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Iraq parliament meets, no deal on government
Updated: 2005-03-16 15:01

Iraq's new parliament meets for the first time on Wednesday more than six weeks after it was elected in historic polls, but the country is still without a government as rival blocs bicker over a deal.

The Shi'ite Islamist alliance that won 140 seats in the 275-member National Assembly and the Kurdish coalition that came second with 75 seats have been holding negotiations for weeks to agree on a government but remain deadlocked.

An Iraqi Kurdish man shops near posters of Kurdish leader and presidential candidate Jalal Talabani in the northern city of Suleimaniya, March 15, 2005. [Reuters]
An Iraqi Kurdish man shops near posters of Kurdish leader and presidential candidate Jalal Talabani in the northern city of Suleimaniya, March 15, 2005. [Reuters]
There is tentative agreement that Ibrahim Jaafari of the Shi'ite Dawa party will be prime minister and Kurdish leader Jalal Talabani will be president, with a Sunni Arab candidate probably being offered the job of parliament speaker.

But talks have stalled over Kurdish demands to expand their northern autonomous zone to include the strategic oil city of Kirkuk and the fate of the Kurdish peshmerga militias, which Shi'ites want to be absorbed in Iraq's official security forces. The Kurds also want guarantees Iraq will remain secular.

Politicians had hoped that by the time of Wednesday's parliament meeting agreement would have been reached. Some officials said on Tuesday a deal could be struck within the next few days.

"We expect to sign a declaration in the next few days on general principles that include dealing with the city of Kirkuk according to the interim constitution," said Mohammad Bahr al-Uloum, a member of the majority Shi'ite bloc.

But another Shi'ite official was less optimistic, describing recent political bargaining as "arguments of the deaf."

The delay in forming a government has angered many Iraqis, after more than eight million people defied suicide bombers and mortar attacks to vote in the Jan. 30 elections.

Current Prime Minister Iyad Allawi, whose bloc came third in the polls, will remain caretaker leader until a deal is agreed.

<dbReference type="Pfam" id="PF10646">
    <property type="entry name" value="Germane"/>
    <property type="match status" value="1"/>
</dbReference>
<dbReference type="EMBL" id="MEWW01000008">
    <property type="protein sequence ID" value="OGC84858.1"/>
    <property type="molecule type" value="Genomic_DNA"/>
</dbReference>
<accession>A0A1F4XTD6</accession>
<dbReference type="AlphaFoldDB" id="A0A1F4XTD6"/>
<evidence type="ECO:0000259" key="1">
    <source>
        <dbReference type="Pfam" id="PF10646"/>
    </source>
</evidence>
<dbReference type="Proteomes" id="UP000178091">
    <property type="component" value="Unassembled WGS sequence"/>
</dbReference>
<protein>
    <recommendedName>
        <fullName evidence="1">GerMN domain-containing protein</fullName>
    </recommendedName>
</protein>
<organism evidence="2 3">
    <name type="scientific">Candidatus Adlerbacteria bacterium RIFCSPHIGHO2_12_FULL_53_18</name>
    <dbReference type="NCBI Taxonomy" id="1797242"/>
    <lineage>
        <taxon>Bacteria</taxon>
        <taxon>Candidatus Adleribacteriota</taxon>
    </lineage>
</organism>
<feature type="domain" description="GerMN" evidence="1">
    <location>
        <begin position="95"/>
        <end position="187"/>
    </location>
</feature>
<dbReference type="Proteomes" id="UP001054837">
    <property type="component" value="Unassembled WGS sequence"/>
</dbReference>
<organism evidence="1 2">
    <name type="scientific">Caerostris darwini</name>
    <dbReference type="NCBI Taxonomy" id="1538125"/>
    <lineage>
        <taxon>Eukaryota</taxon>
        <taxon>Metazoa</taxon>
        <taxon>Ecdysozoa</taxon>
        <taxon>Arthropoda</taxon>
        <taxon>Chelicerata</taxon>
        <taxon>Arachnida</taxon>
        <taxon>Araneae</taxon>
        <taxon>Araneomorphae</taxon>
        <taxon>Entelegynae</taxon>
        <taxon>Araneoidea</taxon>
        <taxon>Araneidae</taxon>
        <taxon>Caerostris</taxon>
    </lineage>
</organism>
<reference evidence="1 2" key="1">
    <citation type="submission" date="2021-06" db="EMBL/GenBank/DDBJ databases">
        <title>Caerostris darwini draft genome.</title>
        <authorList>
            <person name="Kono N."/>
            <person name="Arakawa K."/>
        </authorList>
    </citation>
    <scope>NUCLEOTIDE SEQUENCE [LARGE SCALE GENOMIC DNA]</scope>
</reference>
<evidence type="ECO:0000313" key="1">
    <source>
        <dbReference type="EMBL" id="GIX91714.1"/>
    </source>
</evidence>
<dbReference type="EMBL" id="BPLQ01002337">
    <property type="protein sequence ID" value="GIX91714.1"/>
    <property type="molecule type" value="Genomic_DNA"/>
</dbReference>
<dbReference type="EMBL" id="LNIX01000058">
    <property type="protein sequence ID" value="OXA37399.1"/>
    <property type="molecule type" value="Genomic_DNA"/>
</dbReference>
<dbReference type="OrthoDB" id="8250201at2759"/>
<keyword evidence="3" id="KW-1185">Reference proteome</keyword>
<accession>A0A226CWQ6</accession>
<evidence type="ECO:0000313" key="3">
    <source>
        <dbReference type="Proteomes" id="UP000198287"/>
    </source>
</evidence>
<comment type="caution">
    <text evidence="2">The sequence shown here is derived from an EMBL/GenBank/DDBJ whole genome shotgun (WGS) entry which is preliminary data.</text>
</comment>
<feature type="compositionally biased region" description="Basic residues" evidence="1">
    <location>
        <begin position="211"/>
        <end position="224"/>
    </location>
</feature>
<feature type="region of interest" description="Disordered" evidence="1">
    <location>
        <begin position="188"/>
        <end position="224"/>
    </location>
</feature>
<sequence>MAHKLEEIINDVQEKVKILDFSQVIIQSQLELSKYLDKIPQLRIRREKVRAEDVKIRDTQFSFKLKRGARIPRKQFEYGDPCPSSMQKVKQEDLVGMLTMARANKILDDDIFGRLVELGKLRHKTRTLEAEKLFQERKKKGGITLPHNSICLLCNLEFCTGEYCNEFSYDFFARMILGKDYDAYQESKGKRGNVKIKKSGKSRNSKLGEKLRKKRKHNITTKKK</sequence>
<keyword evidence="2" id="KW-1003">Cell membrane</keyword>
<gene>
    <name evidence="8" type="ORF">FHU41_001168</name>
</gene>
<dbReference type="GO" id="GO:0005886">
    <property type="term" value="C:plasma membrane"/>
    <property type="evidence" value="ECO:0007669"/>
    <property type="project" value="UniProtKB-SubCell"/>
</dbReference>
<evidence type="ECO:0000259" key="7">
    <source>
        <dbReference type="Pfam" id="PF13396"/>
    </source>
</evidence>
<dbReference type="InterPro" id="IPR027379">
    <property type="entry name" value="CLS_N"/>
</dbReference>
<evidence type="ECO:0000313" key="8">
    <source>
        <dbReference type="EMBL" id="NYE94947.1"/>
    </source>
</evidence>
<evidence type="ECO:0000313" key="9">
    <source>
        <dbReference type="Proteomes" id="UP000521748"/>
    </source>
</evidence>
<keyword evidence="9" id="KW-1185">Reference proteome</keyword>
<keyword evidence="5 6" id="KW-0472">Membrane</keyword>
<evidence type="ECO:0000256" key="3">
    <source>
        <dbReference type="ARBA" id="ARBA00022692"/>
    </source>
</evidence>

According to Iraq's interim constitution, the National Assembly must agree on a president and two vice presidents by a two-thirds majority. These officials will then appoint a prime minister. This means there must be agreement between two-thirds of the 275 assembly members on the shape of the government.

The elections were a cornerstone of U.S. plans to hand more responsibility to Iraqi politicans and security forces so that foreign troops can eventually leave. But many U.S. allies are cutting troop numbers faster than Washington had hoped.

Italian Prime Minister Silvio Berlusconi said on RAI state television on Tuesday that Rome would start to pull its troops out of Iraq in September.

Berlusconi said he was also in talks with British Prime Minister Tony Blair about a total exit strategy from Iraq, adding the people in both countries -- where the 2003 U.S.-led invasion was unpopular -- wanted their troops to return home.

Asked when a total withdrawal of troops would take place, Berlusconi was cautious, saying: "It will depend on the capacity of the Iraqi government to provide adequate security."

Relations between Rome and Washington were strained this month when U.S. troops fired on a car that was taking a freed Italian hostage to the airport. The hostage, journalist Giuliana Sgrena, was wounded and Italian secret agent Nicola Calipari was killed. The U.S. army said the shooting was a tragic accident.

But the shooting caused further embarrassment for the U.S. military after a scandal over the abuse of Iraqi prisoners.

On Tuesday, a U.S. Army lieutenant was sentenced to 45 days in jail and loss of $12,000 in pay for his part in assaults on Iraqi detainees that may have caused one to drown.

1st Lt. Jack Saville pleaded guilty to assault for having two Iraqis thrown at gunpoint into the Tigris river in Samarra in January 2004 and was convicted of lesser assault in a separate incident at Balad in December 2003.

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